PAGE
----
Let us not therefore dream either of purgatory, or of prayer for the souls of them that be dead; but let us earnestly and diligently pray for them which are expressly commanded in holy Scripture, namely, for kings and rulers, for ministers of God’s holy word and sacraments, for the saints of this world, otherwise called the faithful, to be short, for all men living, be they never so great enemies to God and his people, as Jews, Turks, pagans, infidels, heretics. Then shall we truly fulfil the commandment of God in that behalf, and plainly declare ourselves to be the true children of our heavenly Father, which suffereth the sun to shine upon the good and the bad, and the rain to fall upon the just and the unjust. For which and all other benefits most abundantly bestowed upon mankind from the beginning let us give him hearty thanks, as we are most bound, and praise his Name for ever and ever. Amen.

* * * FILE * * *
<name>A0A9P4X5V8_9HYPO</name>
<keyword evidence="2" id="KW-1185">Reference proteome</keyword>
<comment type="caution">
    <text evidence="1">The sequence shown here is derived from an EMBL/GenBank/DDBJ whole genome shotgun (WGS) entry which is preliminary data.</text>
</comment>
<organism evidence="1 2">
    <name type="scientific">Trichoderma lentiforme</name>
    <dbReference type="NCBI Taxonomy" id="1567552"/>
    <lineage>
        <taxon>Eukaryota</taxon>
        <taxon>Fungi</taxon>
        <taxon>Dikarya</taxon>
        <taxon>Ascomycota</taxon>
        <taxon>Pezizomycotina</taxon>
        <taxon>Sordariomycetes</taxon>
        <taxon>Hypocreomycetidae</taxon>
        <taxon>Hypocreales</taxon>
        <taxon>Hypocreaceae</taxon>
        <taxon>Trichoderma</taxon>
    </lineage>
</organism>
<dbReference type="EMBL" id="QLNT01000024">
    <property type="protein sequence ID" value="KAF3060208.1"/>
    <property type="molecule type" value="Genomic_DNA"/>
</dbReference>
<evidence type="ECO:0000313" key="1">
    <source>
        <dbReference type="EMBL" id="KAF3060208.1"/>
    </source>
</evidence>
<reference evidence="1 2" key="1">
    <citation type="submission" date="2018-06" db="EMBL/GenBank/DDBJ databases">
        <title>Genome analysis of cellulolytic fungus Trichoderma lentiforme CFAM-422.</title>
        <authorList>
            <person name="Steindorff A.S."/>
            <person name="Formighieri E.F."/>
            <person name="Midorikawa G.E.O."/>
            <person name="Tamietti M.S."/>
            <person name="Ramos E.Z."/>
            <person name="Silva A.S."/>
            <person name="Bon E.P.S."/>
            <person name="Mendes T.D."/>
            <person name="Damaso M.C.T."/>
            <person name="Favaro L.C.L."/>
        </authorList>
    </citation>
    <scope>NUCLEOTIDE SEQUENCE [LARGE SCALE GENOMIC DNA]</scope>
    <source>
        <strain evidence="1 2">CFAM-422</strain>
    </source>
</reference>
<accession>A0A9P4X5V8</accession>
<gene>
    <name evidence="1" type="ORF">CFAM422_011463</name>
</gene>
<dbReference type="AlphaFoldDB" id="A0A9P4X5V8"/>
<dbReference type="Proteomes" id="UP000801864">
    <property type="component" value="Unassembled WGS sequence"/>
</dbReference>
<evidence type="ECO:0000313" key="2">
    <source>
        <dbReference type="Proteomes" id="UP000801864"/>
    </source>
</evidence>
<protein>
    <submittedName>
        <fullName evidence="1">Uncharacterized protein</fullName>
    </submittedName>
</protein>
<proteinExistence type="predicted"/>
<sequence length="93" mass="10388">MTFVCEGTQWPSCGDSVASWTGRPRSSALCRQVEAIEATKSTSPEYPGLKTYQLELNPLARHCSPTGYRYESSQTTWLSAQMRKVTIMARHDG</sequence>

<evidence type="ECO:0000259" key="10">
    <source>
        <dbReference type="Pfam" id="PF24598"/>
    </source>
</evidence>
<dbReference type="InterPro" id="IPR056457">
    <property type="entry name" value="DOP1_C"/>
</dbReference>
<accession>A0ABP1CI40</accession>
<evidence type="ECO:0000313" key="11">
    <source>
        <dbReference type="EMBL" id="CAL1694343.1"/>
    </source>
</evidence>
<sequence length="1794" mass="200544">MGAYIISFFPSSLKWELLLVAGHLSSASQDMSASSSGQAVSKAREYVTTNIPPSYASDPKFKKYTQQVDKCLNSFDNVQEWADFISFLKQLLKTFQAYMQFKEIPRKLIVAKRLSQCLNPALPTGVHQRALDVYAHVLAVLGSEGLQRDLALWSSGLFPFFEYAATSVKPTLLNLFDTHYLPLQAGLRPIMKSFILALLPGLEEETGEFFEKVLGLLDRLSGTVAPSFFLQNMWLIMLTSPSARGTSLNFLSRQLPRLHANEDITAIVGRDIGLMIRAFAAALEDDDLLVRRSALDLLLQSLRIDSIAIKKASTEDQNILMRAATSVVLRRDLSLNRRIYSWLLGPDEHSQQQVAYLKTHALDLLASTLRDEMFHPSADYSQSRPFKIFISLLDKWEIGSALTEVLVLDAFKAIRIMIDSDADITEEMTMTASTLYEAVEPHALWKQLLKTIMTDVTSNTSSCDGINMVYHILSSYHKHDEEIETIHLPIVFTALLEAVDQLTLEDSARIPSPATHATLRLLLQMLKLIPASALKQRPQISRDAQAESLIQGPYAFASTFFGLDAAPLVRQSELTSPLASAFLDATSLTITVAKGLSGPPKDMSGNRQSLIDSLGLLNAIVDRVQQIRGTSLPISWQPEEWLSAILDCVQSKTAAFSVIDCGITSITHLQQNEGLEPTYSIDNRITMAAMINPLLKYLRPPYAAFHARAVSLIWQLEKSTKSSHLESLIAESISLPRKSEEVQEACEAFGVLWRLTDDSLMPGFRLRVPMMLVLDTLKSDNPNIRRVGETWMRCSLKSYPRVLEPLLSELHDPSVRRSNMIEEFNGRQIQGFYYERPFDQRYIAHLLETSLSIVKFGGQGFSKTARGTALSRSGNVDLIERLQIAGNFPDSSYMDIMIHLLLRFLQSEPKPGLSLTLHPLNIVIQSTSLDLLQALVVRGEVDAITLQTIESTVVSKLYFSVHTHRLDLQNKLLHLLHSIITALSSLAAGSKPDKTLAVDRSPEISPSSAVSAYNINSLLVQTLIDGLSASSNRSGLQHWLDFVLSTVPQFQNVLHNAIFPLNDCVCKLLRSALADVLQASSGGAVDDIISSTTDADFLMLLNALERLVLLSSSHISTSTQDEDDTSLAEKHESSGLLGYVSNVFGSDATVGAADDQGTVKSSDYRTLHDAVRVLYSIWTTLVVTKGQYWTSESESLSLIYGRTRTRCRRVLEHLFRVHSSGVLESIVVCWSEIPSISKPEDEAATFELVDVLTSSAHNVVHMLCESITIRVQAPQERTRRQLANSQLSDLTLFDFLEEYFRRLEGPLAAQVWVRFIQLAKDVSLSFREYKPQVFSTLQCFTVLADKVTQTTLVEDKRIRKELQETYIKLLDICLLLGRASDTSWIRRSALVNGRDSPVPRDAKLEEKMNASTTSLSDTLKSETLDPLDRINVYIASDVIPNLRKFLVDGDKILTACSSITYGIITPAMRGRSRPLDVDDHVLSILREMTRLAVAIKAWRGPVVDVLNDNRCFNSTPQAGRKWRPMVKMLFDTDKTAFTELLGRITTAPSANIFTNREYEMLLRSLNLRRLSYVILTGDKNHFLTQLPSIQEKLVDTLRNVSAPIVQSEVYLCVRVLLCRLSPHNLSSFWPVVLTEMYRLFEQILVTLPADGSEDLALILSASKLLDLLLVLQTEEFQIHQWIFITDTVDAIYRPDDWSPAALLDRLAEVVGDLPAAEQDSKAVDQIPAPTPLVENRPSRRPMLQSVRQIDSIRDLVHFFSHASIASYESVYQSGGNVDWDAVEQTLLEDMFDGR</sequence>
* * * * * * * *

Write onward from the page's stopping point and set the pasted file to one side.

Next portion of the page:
- Ps i, 15 ↑
- Ps ciii, 8; cvii, 1 ↑
- Tim I, 16; John iii, 17; ↑
- 1 John I, 9 ↑
- 2 Sam, xii, 13; Mark xvi, 7-9; Luke xvii, 14; John xxi, 15-19 ↑
- Heb xii, 24 ↑
- 1 John ii, 1,2 ↑
- 1 Tim II, 5-6 ↑
- Gal v, 22; Rom xv, 13 ↑
- Matt v, 18 ↑
- Matt vi, 33 ↑
- Heb xiii, 14 ↑
- Matt vi, 9-13; Luke xi, 3-4 ↑
- 1 Kings, iii, 5-13 ↑
- Ibid ↑
- Matt xx, 20-23 ↑
- Act vii, 18-20 ↑
- 1 Cor x, 31; Col iii, 17 ↑
- Matt xxvi, 19; Mark xiv, 36; Luke xxii, 42 ↑
- Tim II, 1-2 ↑
- Col iv, 5; Rom xv, 30-32; 2 Thess iii, 1-2l Eph vi, 19-20 ↑
- Acts xii, 5; 2 Cor I, 11; Phil 1, 29; Philem, 22 ↑
- Luke xiii, 34 ↑
- Acts vii, 60 ↑
- Matt v, 26 ↑
- Baruch xi, 3 ↑
- John III, 36 ↑
- 1 John I, 7; Rev I, 5 ↑
- Heb ix, 14 ↑
- Heb x, 10 ↑
- Ibid, 14 ↑
- 1 John II, 1-2 ↑